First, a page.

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God and the University Tag

A kerfuffle was precipitated this week when it emerged that Chloe Clark, an English professor at Iowa State University, had threatened to dismiss students from her classroom for voicing views contrary to her own on gay marriage, abortion, and the Black Lives Matter movement (BLM). This is what her initial syllabus notes for English 250 stipulated:  “GIANT WARNING: any instances of othering that you participate in intentionally (racism, sexism, ableism, homophobia, sorophobia, transphobia, classism, mocking of mental health issues, body shaming, etc) in class are grounds for dismissal from the classroom. The same goes for any papers/projects: you cannot choose any topic that takes at its base that one side doesn’t deserve the same basic human rights as you do (ie: no arguments against gay marriage, abortion, Black Lives Matter, etc). I take this seriously.” It is, to be sure, a demand for intellectual subjugation far more frank than the usual indirect fare offered in the humanities. The statement also quite plainly contradicts its own call to forsake ‘othering’ as it effectively marginalises and censures any student wishing to express dissident views. To its credit Iowa State University quickly addressed the situation in line with its code on the First Amendment’s provisions...

Kevin Moss is a Christian Heritage trustee and PhD candidate in intellectual history. Earlier this month, I wrote a short piece about the toxic impact of ‘cancel culture’, especially as it is impacting upon higher education.  It is worth noting that the introduction of reductionist ideologies within the secondary school system means that we are churning out undergraduates who are ill-equipped to cope with the free intellectual environment that hitherto characterised our Universities.  Analogically,  ‘Foot-binding‘ was a historical and disfiguring practice conducted in China, only finally abolished in the early 20th century: its victims were no longer able to walk naturally and freely.  It is quite likely that the shackles of reductionism may have a similarly constraining impact upon intellectual development, but labelling academic freedom as the ‘problem’ misses the point by a wide mile.  Academic freedom can only be a ‘problem’ to students who are suffering from a societally-induced pathology, disabling the exercise of critical faculties, and subverting the capacity to tolerate opinions other than their own. Of course, those who have the greatest interest in fostering or supporting cancel culture are the same people most likely to deny that it exists.  Aleksandr Solzhenitsyn’s The Gulag Archipelago documents the painstaking lengths to which the Soviet...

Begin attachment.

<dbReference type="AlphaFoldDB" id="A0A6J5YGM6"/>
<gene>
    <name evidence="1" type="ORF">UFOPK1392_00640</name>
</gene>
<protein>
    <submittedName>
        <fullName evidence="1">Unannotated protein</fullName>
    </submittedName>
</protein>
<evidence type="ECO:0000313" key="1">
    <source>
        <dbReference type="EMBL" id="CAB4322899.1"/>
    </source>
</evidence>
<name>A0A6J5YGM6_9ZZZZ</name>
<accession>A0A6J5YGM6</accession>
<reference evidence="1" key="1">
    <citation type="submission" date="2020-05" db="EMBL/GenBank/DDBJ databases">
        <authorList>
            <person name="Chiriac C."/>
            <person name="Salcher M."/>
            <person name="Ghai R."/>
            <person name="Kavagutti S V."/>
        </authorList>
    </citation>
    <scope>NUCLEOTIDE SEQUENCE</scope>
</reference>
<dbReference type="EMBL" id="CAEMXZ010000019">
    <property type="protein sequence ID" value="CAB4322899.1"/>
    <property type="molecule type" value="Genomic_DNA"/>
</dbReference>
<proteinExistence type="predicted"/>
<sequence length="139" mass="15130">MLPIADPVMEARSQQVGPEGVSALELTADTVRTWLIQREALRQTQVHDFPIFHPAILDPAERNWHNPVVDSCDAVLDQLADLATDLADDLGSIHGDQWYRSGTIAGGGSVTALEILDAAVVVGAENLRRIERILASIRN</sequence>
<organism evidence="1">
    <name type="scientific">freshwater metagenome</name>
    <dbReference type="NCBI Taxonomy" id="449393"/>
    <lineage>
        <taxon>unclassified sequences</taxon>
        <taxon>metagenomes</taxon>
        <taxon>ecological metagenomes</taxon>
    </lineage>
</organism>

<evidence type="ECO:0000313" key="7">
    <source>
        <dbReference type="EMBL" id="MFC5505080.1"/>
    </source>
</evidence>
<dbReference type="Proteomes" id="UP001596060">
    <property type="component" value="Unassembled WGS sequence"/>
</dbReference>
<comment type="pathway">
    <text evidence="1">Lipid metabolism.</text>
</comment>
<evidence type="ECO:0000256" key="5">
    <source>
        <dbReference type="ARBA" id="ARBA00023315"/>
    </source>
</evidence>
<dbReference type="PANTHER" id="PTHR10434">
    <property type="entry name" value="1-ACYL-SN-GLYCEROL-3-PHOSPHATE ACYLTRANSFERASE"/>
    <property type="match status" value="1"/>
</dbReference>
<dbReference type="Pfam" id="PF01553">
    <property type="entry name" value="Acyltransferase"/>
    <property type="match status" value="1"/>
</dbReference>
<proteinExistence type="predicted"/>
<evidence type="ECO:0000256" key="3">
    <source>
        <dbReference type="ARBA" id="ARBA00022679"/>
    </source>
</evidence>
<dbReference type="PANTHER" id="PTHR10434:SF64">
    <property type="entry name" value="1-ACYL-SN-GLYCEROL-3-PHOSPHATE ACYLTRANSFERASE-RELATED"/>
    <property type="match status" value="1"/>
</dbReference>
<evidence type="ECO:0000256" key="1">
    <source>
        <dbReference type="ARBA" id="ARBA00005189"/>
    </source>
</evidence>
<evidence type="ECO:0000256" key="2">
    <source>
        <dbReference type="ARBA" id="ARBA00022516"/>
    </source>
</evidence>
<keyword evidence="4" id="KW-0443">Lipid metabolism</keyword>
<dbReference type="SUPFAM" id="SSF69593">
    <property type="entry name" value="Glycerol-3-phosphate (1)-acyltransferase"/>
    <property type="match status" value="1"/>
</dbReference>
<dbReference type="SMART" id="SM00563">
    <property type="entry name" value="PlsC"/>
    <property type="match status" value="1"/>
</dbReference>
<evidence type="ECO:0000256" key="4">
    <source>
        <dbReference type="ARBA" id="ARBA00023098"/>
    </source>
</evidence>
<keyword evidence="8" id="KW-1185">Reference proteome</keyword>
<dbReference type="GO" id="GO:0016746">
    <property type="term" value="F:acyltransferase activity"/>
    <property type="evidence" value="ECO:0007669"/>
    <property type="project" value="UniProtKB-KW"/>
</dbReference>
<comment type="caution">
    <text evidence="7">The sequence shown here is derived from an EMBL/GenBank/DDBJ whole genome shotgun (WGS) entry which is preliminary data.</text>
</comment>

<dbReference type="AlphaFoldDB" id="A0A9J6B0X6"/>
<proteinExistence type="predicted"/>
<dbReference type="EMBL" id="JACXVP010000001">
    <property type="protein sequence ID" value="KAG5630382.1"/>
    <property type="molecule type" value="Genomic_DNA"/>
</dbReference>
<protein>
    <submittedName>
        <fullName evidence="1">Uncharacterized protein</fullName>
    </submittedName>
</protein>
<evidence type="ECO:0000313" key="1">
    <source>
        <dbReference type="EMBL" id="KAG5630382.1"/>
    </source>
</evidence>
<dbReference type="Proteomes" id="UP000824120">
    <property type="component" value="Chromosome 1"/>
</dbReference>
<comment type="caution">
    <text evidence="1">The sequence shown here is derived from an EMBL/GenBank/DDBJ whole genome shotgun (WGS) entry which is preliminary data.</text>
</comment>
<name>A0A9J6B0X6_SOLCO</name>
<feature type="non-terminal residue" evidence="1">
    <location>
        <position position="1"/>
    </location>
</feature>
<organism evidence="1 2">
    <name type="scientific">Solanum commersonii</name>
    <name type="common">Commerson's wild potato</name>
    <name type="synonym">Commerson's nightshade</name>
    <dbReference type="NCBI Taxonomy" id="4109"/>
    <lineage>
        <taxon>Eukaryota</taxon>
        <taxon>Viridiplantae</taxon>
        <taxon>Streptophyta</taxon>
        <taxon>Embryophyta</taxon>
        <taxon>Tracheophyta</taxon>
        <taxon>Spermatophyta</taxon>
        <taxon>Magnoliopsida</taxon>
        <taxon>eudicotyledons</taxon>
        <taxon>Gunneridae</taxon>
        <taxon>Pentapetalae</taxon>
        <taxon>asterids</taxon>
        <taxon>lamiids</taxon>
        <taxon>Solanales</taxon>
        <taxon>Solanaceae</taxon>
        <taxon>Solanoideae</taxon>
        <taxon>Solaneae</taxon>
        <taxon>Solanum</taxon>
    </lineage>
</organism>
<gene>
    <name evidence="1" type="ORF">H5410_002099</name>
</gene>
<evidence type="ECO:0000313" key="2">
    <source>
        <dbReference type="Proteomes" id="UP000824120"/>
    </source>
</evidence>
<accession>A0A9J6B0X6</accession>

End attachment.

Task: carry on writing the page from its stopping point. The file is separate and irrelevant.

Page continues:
The lives of universities are inherently directed towards that which is considered valuable. Currently, issues of purpose, justification, funding, and freedom flare up regularly and point toward questions of ultimate value. Contemporary accounts of human life and thought, however, struggle to answer these questions satisfactorily. Alden McCray examines what a Christian account of the intellectual life, human flourishing and the world might offer to the current discussions about the life of the university.   [embed]https://roundchurchcambridge.s3.eu-west-2.amazonaws.com/wp-content/uploads/2019/08/12165229/alden-mccray-whats-the-point-of-the-university.mp3[/embed]...